Sentinel Lymph Node Biopsy
A sentinel lymph node biopsy is a surgical procedure that helps healthcare providers determine if or how far a cancer has spread within the body.
Lymph nodes are part of the body’s lymphatic system. The lymphatic system is one weapon your body uses to fight infections like bacteria, viruses, and other foreign materials. The lymph system consists of a clear fluid called lymph that traps these particles. This fluid flows to your lymph nodes. Lymph nodes are normally small, round organs in your neck, underarms, groin, abdomen, and chest. When infected or when cancer spreads to a lymph node, the node may become large, hard, and painful. But cancer can spread to a lymph node and it may feel exactly the same as it did before the cancer was there.
When you have a cancerous tumor, the sentinel lymph node is the node that the cancer may pass to first, before spreading to other lymph nodes. Examining cells in this node can give your healthcare provider a lot of information about the state of your cancer. To do this, your healthcare provider may order a procedure called a sentinel lymph node biopsy. The biopsy involves surgery to remove the node so that it can be examined.
Reasons for the procedure
The main reason for a sentinel lymph node biopsy is to find out the extent of your cancer—if it has spread beyond the main tumor—and help determine the best treatment for you.
It is an alternative to the traditional approach called standard lymph node removal. In that procedure, more lymph nodes are routinely removed from the region around the cancer. With a sentinel lymph node biopsy, additional lymph nodes may be removed only if signs show that the cancer has spread to the sentinel node. If the sentinel node is clear of cancer, further node excision is not necessary.
When to do a sentinel lymph node biopsy depends on the type of cancer and its location in the body. Sentinel lymph node biopsies are most often used in cases of breast cancer and melanoma.
Risks of the procedure
Sentinel lymph node biopsy is called a minimally invasive procedure, so the risks are generally less than they would be if more nodes were removed.
The most common risks of the procedure include:
Localized pain and swelling at the site of the biopsy
Bruising at the site of the biopsy
Decreased lymphatic drainage in the area
Formation of a seroma, or collection of lymph fluid
Allergic reactions to the contrast dye that is injected to help find the sentinel lymph node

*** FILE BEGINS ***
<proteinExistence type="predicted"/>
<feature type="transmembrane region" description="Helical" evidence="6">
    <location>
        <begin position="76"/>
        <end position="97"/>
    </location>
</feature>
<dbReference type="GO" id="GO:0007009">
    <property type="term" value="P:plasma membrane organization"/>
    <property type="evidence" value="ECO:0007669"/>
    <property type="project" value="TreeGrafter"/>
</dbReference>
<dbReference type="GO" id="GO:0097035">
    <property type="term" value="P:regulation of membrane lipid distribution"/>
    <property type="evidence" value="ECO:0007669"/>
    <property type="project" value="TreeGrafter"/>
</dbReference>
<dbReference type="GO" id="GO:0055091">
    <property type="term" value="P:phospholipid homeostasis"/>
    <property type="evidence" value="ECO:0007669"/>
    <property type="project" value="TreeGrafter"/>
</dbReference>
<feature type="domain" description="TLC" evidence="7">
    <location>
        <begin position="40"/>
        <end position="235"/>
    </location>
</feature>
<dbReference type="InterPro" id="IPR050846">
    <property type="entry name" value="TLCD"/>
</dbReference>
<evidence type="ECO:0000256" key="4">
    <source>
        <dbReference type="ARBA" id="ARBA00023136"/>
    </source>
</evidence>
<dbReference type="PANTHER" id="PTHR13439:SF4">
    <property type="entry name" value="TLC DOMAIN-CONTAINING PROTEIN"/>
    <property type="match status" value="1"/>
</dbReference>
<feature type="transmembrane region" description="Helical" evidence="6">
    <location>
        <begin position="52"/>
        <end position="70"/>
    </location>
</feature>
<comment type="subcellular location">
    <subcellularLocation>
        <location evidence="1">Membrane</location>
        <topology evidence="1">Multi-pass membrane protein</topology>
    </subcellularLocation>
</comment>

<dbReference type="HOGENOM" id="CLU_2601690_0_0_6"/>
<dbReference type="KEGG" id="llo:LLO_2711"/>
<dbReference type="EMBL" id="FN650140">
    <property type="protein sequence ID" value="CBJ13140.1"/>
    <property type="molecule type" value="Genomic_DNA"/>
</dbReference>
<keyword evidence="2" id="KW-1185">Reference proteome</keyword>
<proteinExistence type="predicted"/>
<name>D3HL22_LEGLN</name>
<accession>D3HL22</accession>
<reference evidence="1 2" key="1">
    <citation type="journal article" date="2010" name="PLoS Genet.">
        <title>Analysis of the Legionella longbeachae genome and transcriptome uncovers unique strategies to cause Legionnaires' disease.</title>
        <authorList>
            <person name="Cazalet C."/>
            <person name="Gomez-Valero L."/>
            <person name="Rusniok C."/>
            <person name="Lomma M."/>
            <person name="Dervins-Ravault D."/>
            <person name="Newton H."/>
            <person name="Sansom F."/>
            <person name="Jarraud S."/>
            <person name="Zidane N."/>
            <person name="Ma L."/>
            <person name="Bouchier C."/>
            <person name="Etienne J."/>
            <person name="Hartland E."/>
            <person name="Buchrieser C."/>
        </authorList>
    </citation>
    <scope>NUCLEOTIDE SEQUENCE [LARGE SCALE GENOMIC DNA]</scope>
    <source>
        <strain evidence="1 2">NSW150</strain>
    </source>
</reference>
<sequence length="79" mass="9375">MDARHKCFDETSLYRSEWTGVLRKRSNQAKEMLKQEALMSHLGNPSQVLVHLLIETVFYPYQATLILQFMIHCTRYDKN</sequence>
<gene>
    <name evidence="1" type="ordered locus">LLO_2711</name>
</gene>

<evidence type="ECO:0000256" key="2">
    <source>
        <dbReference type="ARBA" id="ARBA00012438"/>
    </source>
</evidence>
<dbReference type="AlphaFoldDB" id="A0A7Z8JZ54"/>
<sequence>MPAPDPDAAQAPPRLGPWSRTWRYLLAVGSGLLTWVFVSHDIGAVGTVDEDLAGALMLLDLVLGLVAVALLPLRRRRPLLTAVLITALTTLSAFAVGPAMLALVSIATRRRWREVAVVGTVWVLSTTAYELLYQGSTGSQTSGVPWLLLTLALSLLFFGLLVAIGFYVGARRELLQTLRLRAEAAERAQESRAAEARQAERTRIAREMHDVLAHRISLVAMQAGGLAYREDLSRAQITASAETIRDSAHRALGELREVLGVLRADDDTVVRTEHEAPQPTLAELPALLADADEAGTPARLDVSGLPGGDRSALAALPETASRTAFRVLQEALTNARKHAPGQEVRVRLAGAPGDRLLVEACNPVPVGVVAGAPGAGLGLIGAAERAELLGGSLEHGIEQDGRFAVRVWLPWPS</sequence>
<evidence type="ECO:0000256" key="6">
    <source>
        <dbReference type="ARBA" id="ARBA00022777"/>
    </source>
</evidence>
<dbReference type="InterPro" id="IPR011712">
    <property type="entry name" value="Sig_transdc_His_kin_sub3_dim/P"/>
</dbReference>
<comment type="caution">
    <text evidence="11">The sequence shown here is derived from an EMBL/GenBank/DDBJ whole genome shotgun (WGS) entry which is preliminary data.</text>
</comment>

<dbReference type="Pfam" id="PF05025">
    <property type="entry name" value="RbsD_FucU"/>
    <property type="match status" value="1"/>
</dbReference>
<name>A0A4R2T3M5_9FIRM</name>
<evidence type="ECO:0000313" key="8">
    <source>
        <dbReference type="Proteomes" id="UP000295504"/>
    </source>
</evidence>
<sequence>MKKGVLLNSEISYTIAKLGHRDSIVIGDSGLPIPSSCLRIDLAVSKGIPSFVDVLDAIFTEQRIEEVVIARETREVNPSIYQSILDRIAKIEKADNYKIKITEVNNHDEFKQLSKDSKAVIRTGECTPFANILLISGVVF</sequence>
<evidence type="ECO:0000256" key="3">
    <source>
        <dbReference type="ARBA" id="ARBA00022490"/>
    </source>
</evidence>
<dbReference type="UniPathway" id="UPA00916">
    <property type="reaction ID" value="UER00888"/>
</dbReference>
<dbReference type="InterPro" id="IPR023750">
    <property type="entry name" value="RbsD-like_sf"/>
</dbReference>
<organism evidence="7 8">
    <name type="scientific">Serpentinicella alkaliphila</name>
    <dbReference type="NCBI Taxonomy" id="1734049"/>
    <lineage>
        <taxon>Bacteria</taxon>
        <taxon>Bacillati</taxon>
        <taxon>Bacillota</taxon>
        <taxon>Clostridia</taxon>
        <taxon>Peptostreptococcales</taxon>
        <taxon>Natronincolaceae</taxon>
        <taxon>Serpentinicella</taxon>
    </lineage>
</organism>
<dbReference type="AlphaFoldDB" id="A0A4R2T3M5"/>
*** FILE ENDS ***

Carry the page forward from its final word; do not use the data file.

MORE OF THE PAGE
Temporary reactions to the dye, such as discolored urine or stains on the skin
There may be other risks, depending on your specific medical condition. Be sure to discuss any concerns with your caregivers before rehabilitation therapy.
Before the procedure
Tell your healthcare provider if you are pregnant, are taking any medicines, or have any allergies, particularly to anesthesia or dyes.
Mention any bleeding problems and any blood-thinning medicines you’re taking, such as aspirin or warfarin.
Let your healthcare provider know if you’ve had a biopsy in the past or have had radiation treatment to the biopsy site.
Your healthcare provider may prescribe a sedative or anesthesia before the procedure. Follow all directions about when you should stop eating and drinking before the procedure. You’ll also probably need to make arrangements to have someone take you home afterward.
During the procedure
A sentinel lymph node biopsy is often done on an outpatient basis, meaning you can leave the hospital after the procedure. In some instances, you may need to stay overnight. This is how a sentinel lymph node biopsy is usually done:
You may receive a sedative medicine to help you relax.
You may receive local or general anesthesia.
The surgeon will inject a special radioactive substance or a blue dye, or both near the site of the tumor.
The surgeon then uses a scanner to identify the lymph node that contains the radioactive substance or the blue dye. This is the sentinel lymph node. Sometimes there can be more than one.
The surgeon will make a half-inch incision in the skin and remove the node with standard surgical instruments.
The biopsy site will be stitched up and then covered with a bandage while it heals.
From start to finish, the procedure usually takes about 30 to 60 minutes.
After the procedure
The removal of the lymph node is just the beginning of the process with a sentinel lymph node biopsy. Once the node is removed, a healthcare provider called a pathologist dissects it into small pieces under a microscope to look for cancer.
Depending on what the pathologist finds, your medical team will outline the rest of your treatment program. In many cases, additional lymph nodes will need to be removed during a follow-up appointment. Sometimes, the pathologist can work quickly enough that the lymph nodes can be removed during the same procedure.
After the biopsy, you may feel some pain at the site of the surgery and you may be drowsy if you had anesthesia. Your healthcare provider will likely give you pain medicine. Pain should stop after a few days. A little bleeding is also not unusual at the site of the biopsy.
If you experience any of the following symptoms, contact your healthcare provider immediately:
Swelling at the biopsy site
An increase in pain or redness at the site
Increased bleeding from the site
Pus at the site
Any other concerns